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Was floating on the Deschutes last weekend and pulled into a great little spot to camp and fish. Later that evening, a guide drops off two anglers to fish the water directly above and in front of our camp. When he was driving off he stated " we will leave you alone in the morning."

The next morning, the same guide drops off two different guys in the dark in the same spot right above our camp and drives off. I asked the anglers what they were doing there and they had no idea what was going on. Not there issue, the guide just dropped them off to fish on there own while he took more guys down river.

Later that day we ran into the guide with no clients in his boat and I asked him "what happened to leaving us alone in the morning?" He simply scowled at me and roared up river.

My question is: is this acceptable behavior? Is it OK to fish though any camp that I like the look of the water? Guide opinions encouraged.
 

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Funny - same thing happened to me last week on the lower river. Dropped off very close to sunrise before I had a chance to finish my coffee. So much open water around there, but still had to do it in one of the two small spots fishable from our camp. BS if you ask me.
 

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Funny - same thing happened to me last week on the lower river. Dropped off very close to sunrise before I had a chance to finish my coffee. So much open water around there, but still had to do it in one of the two small spots fishable from our camp. BS if you ask me.
Sorry Guys!!!vSure glad I don't live anywhere near there!! Up here there wou ld be some really hard words... if not somthin''else! Can't even imagine that! Tell them to really smarten up and respect your water!! You there first for a nice expeariance>>> That guide should be exposed on the NET!! JERK!!!
Hope things get better for you!! Cheers.
 

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I think it depends on the situation. People come up here (to the Skeena) on a particular river, in a particular season and camp out on the two best spots on the river. There are maybe 8 runs that really fish well in that stretch of river but there are 2-3 that will consistently produce. When people show up and camp on those spots for a week or more at a time, I see no problem getting there in the dark and fishing that run. I feel like it's cheap that they try to dominate that water - it's so much nicer when it's first come first serve and you'll probably get a chance to fish the water at some point during the day. At least that way if you really want a run, you can wake up at 2 am, put on a headlamp and beat everyone there. I feel like that gives you the right to fish it first (and no one can consistently have a life and get up at 2am for fishing, so necessarily the run will be shared). I don't think setting up a tent and sleeping in in till 7 or 8 am and expecting to have the best run on the river to yourself is reasonable.

This situation is different than what you were describing but I just wanted to point this out as maybe there is different etiquette in Canada? Most of my local angler friends would agree my opinion, and in my experience the campers were generally from south of the border, so maybe there's a disconnect there?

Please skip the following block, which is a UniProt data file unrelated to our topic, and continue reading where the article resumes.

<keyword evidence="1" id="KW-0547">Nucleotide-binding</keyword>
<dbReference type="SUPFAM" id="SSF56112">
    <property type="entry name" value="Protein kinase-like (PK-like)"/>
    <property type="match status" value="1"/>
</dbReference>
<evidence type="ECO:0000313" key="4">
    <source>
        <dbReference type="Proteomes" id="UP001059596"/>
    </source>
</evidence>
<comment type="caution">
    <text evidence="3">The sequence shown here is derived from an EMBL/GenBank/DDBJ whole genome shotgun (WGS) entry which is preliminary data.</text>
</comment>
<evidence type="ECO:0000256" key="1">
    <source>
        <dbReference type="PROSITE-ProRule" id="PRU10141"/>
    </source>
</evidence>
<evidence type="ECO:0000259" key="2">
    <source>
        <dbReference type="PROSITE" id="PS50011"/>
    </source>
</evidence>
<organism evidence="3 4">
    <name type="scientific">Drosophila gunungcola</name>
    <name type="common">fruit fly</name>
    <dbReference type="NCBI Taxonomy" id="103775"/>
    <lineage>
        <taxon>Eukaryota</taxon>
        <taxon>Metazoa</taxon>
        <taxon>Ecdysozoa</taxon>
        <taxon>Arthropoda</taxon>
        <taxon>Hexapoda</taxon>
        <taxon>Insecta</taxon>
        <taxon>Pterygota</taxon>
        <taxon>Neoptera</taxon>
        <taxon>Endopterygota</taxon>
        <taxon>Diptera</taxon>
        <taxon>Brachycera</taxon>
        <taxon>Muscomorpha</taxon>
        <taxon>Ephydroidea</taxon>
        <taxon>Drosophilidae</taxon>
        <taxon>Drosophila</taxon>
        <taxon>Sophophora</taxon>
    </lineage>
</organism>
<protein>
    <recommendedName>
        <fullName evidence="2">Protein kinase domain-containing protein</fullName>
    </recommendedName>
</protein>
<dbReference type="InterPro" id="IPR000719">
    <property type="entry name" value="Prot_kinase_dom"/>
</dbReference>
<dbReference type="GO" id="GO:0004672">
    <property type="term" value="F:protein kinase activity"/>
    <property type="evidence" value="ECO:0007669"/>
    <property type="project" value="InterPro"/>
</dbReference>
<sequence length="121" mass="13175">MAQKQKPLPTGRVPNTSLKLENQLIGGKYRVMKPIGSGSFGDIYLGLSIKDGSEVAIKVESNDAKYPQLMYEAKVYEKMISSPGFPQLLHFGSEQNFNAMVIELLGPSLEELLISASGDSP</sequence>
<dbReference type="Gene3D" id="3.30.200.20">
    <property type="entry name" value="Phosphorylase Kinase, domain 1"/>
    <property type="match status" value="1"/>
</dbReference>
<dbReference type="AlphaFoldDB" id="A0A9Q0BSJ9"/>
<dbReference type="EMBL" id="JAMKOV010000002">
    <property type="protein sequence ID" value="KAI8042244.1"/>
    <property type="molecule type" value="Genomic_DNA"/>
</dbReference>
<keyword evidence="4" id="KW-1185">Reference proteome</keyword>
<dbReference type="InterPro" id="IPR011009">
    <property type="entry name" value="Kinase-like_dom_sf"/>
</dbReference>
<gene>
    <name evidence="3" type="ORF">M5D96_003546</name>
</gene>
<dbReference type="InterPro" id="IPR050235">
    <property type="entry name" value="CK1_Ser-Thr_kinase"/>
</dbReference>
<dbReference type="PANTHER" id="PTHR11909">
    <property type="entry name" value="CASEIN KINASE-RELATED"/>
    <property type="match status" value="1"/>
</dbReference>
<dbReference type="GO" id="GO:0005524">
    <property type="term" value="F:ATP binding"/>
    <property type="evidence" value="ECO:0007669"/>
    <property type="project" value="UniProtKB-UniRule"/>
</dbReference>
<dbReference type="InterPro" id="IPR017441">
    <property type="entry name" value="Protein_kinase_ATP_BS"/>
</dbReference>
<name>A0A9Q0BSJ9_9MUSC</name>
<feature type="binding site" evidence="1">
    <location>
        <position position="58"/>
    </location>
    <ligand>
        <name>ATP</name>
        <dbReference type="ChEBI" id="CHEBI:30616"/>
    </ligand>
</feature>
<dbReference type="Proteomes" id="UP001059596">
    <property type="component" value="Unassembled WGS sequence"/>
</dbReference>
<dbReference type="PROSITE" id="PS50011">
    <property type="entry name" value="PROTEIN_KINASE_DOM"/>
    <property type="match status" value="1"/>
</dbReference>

It's a weird thing when one angler's etiquette is different from another. I had a run-in with a gear fisherman this year when he pulled into the run I was fishing. In his opinion, there was plenty of room - in fact, he said we could fit four more boats in the run comfortably. In my opinion he had totally f*ed up my entire program. I was going to turn bright red watching him toss his gobs of roe in front of me, but he honestly did not think he'd done anything out of the ordinary. To a certain extent, I envy how laid back the gear guys are about this sort of thing. They'll stand shoulder to shoulder laughing and joking the whole time whereas we spot another spey angler looking a little too longingly at the run we're fishing and everyone's temperature starts to rise.
 

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Etiquette and the D unfortunately seem to be an individual choice and not expected or a tradition anymore. Sorry to hear about your story.
 

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Was floating on the Deschutes last weekend and pulled into a great little spot to camp and fish. Later that evening, a guide drops off two anglers to fish the water directly above and in front of our camp. When he was driving off he stated " we will leave you alone in the morning."

The next morning, the same guide drops off two different guys in the dark in the same spot right above our camp and drives off. I asked the anglers what they were doing there and they had no idea what was going on. Not there issue, the guide just dropped them off to fish on there own while he took more guys down river.

Later that day we ran into the guide with no clients in his boat and I asked him "what happened to leaving us alone in the morning?" He simply scowled at me and roared up river.

My question is: is this acceptable behavior? Is it OK to fish though any camp that I like the look of the water? Guide opinions encouraged.
Acceptable NO but I am not surprised.
 

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it's total bs. When he said "We'll leave you alone in the morning", I would have told him he'd have unhappy clients on his hands when he returned for them that evening, if he chose to leave them in the camp water. Did you happen to be camped at "green light"?